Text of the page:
The Brain Trauma Indicator works by measuring proteins, known as UCH-L1 and GFAP, released from the brain into blood 12 hours following after head injury.

 

The U.S. Food and Drug Administration recently permitted the first blood test to evaluate concussions in adults — or mild traumatic brain injury (mTBI).  The availability of a blood test for concussion will help determine the need for a CT scan in patients suspected of having mTBI and help prevent unnecessary neuroimaging and associated radiation exposure.

As the FDA explained, the “availability of a blood test for mTBI/concussion will likely reduce the CT scans performed on patients with concussion each year, potentially saving our healthcare system the cost of often unnecessary neuroimaging tests.”  There are about three million mTBI-related emergency department visits, hospitalizations and deaths in the U.S. every year.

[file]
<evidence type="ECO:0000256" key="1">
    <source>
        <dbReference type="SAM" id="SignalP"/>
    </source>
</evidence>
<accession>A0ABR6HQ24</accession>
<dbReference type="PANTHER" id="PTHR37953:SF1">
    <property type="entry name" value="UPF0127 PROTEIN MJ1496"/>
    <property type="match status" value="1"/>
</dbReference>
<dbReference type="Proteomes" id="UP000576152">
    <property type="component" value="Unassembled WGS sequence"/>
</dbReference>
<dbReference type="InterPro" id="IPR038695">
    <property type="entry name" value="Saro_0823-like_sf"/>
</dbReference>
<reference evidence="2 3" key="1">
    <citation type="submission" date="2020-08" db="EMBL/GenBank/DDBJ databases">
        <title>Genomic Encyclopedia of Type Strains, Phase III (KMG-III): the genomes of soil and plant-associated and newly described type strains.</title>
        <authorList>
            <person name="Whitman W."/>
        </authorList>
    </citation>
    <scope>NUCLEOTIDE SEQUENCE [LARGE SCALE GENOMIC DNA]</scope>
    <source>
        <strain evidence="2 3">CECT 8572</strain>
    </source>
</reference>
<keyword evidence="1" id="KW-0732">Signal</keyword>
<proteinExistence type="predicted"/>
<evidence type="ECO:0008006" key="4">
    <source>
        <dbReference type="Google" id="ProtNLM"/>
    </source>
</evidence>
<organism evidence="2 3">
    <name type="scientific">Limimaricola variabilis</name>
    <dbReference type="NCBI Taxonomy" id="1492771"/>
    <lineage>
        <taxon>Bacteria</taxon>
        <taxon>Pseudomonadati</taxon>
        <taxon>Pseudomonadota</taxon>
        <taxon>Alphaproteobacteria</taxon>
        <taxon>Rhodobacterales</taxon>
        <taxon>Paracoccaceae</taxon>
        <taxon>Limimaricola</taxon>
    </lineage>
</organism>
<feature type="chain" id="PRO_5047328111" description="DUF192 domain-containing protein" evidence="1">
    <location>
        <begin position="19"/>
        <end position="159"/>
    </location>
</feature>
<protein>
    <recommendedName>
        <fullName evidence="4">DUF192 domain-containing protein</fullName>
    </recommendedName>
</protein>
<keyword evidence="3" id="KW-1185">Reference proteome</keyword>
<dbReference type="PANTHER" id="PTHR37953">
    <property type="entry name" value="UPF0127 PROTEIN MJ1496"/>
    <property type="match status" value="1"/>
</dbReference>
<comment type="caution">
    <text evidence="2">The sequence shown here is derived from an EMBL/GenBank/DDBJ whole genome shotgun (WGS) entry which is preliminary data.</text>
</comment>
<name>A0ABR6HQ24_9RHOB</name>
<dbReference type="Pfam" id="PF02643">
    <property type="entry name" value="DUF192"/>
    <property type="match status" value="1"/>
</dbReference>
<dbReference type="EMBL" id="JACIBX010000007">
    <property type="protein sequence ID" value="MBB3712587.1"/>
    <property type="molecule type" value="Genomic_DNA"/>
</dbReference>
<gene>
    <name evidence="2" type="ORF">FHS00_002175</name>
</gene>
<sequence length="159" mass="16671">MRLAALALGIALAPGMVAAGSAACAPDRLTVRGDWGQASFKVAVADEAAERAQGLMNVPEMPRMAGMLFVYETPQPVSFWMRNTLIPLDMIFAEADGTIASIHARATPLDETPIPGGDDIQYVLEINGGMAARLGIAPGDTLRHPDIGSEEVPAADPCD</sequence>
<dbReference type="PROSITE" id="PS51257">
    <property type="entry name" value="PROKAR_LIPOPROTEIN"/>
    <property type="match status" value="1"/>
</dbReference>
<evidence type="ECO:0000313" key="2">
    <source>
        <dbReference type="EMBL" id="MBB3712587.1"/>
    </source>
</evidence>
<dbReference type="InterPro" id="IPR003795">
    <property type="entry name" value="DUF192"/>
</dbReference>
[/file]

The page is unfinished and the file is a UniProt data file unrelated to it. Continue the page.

The test — being marketed as the Banyan Brain Trauma Indicator — is an improvement over the current, most common method of evaluating mTBI.  Nowadays, most patients with a suspected head injury are examined with the 15-point neurological Glasgow Coma Scale, followed by a CT scan of the head to detect brain tissue damage that may require treatment.  However, a majority of patients evaluated for mTBI/concussion don’t have detectable intracranial lesions. Instead, the new blood test measures levels of proteins that are released from the brain into blood.

A blood test offers a safer, less costly and more dependable way to evaluate mTBI — a welcome tool in the treatment of concussions.  Whether the trauma involves a football linebacker or an elderly person who’s fallen, the Banyan Brain Trauma Indicator promises to change the standard of care involving millions of insurance-related claims annually.

KARI